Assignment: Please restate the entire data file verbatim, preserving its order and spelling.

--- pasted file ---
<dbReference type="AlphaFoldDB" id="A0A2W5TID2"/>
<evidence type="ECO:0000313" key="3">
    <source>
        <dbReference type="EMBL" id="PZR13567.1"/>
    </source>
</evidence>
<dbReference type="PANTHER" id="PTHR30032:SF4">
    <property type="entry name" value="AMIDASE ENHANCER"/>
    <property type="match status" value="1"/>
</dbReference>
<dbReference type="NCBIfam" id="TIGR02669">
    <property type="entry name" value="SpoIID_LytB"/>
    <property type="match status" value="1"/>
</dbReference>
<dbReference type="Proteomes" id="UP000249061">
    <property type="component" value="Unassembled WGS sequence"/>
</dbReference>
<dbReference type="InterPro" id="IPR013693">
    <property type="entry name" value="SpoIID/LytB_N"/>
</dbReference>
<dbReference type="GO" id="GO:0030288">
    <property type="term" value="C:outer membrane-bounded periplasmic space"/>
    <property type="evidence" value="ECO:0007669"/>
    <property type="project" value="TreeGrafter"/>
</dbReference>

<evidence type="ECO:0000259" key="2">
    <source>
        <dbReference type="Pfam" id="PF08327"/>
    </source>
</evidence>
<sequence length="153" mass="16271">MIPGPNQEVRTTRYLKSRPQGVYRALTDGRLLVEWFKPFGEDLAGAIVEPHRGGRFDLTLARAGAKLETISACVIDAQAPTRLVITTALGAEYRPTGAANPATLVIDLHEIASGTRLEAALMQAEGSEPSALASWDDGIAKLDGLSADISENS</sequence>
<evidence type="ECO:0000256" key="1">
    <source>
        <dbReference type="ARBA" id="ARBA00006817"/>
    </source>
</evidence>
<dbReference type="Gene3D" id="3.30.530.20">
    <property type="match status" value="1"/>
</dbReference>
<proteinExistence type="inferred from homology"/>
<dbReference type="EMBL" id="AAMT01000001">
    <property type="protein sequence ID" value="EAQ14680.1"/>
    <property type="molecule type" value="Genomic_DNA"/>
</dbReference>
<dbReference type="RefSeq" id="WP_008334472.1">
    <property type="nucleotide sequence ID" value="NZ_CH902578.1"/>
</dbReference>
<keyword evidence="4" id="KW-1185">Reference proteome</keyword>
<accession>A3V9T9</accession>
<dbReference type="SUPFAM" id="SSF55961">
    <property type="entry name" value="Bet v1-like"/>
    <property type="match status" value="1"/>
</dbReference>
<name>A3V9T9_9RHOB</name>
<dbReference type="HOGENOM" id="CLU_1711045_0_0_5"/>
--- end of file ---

<dbReference type="AlphaFoldDB" id="A0A2W5TID2"/>
<evidence type="ECO:0000313" key="3">
    <source>
        <dbReference type="EMBL" id="PZR13567.1"/>
    </source>
</evidence>
<dbReference type="PANTHER" id="PTHR30032:SF4">
    <property type="entry name" value="AMIDASE ENHANCER"/>
    <property type="match status" value="1"/>
</dbReference>
<dbReference type="NCBIfam" id="TIGR02669">
    <property type="entry name" value="SpoIID_LytB"/>
    <property type="match status" value="1"/>
</dbReference>
<dbReference type="Proteomes" id="UP000249061">
    <property type="component" value="Unassembled WGS sequence"/>
</dbReference>
<dbReference type="InterPro" id="IPR013693">
    <property type="entry name" value="SpoIID/LytB_N"/>
</dbReference>
<dbReference type="GO" id="GO:0030288">
    <property type="term" value="C:outer membrane-bounded periplasmic space"/>
    <property type="evidence" value="ECO:0007669"/>
    <property type="project" value="TreeGrafter"/>
</dbReference>

<evidence type="ECO:0000259" key="2">
    <source>
        <dbReference type="Pfam" id="PF08327"/>
    </source>
</evidence>
<sequence length="153" mass="16271">MIPGPNQEVRTTRYLKSRPQGVYRALTDGRLLVEWFKPFGEDLAGAIVEPHRGGRFDLTLARAGAKLETISACVIDAQAPTRLVITTALGAEYRPTGAANPATLVIDLHEIASGTRLEAALMQAEGSEPSALASWDDGIAKLDGLSADISENS</sequence>
<evidence type="ECO:0000256" key="1">
    <source>
        <dbReference type="ARBA" id="ARBA00006817"/>
    </source>
</evidence>
<dbReference type="Gene3D" id="3.30.530.20">
    <property type="match status" value="1"/>
</dbReference>
<proteinExistence type="inferred from homology"/>
<dbReference type="EMBL" id="AAMT01000001">
    <property type="protein sequence ID" value="EAQ14680.1"/>
    <property type="molecule type" value="Genomic_DNA"/>
</dbReference>
<dbReference type="RefSeq" id="WP_008334472.1">
    <property type="nucleotide sequence ID" value="NZ_CH902578.1"/>
</dbReference>
<keyword evidence="4" id="KW-1185">Reference proteome</keyword>
<accession>A3V9T9</accession>
<dbReference type="SUPFAM" id="SSF55961">
    <property type="entry name" value="Bet v1-like"/>
    <property type="match status" value="1"/>
</dbReference>
<name>A3V9T9_9RHOB</name>
<dbReference type="HOGENOM" id="CLU_1711045_0_0_5"/>